Students who do not submit their exams and papers to Turnitin.com by the posted deadline will receive a “0” for the assignment.

 

More information on this plagiarism-prevention program will be furnished throughout the course.  Essentially, students will have access to lessons on how to avoid plagiarism and will be asked to run a detection program themselves.

 

You are forewarned that I will pursue cases of academic misconduct to the appropriate University committee.

 

See this web site for additional information on plagiarism and writing handouts:   http://cstw.osu.edu/

 

 

Special comments on the grade in this course: 

 

1)  Since the University does not record D- grades, a student earning a course average below 62 will receive an E in this course.

2)  In order to pass the course, you must pass the Final Exam with at least a 62.

3)  The TA and I reserve the right to consider improvement when determining final grades.

4)  Here are the grade breakdowns:

 

A:  92.6 and above; A-:  89.6-92.5; B+:  87.6-89.5; B:  82.6-87.5; B-:  79.6-82.5; C+:  77.6-79.5; C:  72.6-77.5; C-:  69.6-72.5; D+:  67.6-69.5; D:  62-67.5; E:  below 62

 

Grading Your Exams 

 

Most of your grade in this course will be based on how well you communicate in writing what you have learned.  You should refer to my handout, “Guide to Writing Short Answers and Essays in History.”  In addition, I furnish below brief descriptions of how you will earn your essay grades:

 

“C” essays will include:  an introductory paragraph that contains your thesis; a body of several paragraphs in which you offer evidence from the readings, lectures, and discussions to support your thesis; and a conclusion that reiterates your basic argument.

 

            “B” essays will include:  all of the above requirements for a “C” essay plus more relevant data and analyses than is found in an average essay.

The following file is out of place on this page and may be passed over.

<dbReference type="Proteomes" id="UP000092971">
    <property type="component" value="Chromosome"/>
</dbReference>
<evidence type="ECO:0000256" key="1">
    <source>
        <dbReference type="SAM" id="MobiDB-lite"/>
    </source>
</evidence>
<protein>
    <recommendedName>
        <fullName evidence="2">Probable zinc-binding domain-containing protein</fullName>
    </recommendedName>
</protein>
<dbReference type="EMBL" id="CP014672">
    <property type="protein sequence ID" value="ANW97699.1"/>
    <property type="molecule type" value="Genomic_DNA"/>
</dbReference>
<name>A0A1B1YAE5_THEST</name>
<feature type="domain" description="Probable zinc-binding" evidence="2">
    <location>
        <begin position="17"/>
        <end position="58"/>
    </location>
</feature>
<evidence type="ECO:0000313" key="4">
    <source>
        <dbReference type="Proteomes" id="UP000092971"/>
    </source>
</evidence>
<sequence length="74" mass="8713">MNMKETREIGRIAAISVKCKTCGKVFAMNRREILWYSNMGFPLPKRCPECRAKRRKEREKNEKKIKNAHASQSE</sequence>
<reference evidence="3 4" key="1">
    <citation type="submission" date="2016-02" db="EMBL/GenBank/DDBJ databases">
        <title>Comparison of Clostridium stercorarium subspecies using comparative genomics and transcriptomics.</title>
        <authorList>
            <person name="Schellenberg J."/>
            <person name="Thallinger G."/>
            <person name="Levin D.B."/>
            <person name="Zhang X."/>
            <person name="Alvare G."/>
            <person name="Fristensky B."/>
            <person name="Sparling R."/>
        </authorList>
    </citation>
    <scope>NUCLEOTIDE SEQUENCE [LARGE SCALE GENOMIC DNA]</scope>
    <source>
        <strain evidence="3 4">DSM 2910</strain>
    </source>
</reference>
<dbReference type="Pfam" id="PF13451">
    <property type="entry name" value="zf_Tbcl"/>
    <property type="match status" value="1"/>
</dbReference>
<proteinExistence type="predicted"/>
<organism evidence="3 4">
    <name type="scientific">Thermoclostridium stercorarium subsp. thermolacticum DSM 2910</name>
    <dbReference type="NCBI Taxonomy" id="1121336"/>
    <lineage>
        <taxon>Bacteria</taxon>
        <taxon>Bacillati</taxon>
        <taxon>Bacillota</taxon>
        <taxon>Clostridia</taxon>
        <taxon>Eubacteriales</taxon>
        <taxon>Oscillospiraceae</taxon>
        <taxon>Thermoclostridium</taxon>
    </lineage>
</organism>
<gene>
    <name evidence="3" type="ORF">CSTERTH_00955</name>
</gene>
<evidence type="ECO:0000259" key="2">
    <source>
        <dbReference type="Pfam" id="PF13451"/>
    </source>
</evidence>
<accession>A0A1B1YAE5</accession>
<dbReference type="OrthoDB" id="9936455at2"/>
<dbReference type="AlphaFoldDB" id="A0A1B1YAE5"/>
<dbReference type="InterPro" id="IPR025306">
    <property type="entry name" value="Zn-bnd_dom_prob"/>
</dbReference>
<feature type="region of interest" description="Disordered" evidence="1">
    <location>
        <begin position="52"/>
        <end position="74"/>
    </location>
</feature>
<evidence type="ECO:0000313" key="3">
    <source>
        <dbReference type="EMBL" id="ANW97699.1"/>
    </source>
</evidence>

A” essays will include:  all of the above requirements for a “B” essay plus more data and some indication of independent or extended thought.

 

As for “D” and “E” essays:  usually, these essays do not include a viable thesis and/or they do not include very much information from the course.

 

Make-up Exams:  If you encounter a problem in meeting the deadlines, you must contact Prof. Childs, not the TA, before the exam is due.  Only in extraordinary and verifiable cases will an extension on the take-home assignments be given.

 

Attendance Policies:  Given the descriptions above with regard to what we expect on your assignments (evidence from the readings, lectures, and discussions), we expect you to attend regularly.  Very often material offered by students during discussions should be included in your answers.  I reserve the right to take attendance and to award extra credit when I do.

 

Text-messaging and/or listening to music during lecture is rude and disruptive to your fellow students and Prof. Childs.  TURN-OFF YOUR PHONES and IPODS!

 

Schedule of Lectures and Exams

 

I believe that note-taking makes an important contribution to enhancing the analytical skills necessary to perform good historical work.  Thus, I have NOT authorized a “note-taking” company to take and sell notes from this class; I do not allow tape recorders in class; and I do not post my lectures on the web (I do post the basic outlines).  The TA and I will not lend students our notes.  Students who miss a lecture are responsible for getting the notes from fellow students.

 

Disability Services  Students with disabilities that have been certified by the Office for Disability Services will be appropriately accommodated, and should inform the instructor as soon as possible of their needs. The Office for Disability Services is located in 150 Pomerene Hall, 1760 Neil Avenue; telephone 292-3307, TDD 292-0901; http://www.ods.ohio-state.edu/.

 

 

Week 1 

 

Outline Intro Lecture

 

Prelude:  Legacies of Reform to 1921

 

Week 2

                  

Progressivism, World War I, and the First Red Scare

OutlineProgressiveLegacies

 

The New Era in the 1920s

                 

Reform and Conflicts Over Values:  Prohibition, 2nd KKK, Immigration Restriction, Jazz, and American Youth

OutlineConflictOverValues                                                                         

 

Special link:  Superman and the KKK

 

Business and the New Era

OutlineBusinessandNew Era

 

Reading:  Leuchtenburg, Prologue, Chs. 1-11  Guide to Leuchtenburg

 

 

Week 3

 

 

Missionaries of Modernity:  Advertising and the Personality and Consumer Society

Outline Advertising 1920s

 

African Americans in the 1920s

Outline Af-Am 1920s

 

The Illusion of Prosperity:  Toward a Crisis in Capitalism

Outline Illusion of Prosperity

 

 

Reading:  Leuchtenburg, Chs. 12-13; Kennedy, Preface, Prologue, Chs. 1-2.

 

 

Week 4

 

The Great Depression and the New Deal

 

The Irony and Tragedy of Herbert Hoover

Outline Hoover

 

Democrats, FDR, and the Early New Deal

Outline Early New Deal

 

Reading:  Kennedy, Chs. 3-7

 

Week 5 

 

Midterm Take-home exam posted here by Wednesday:  Midterm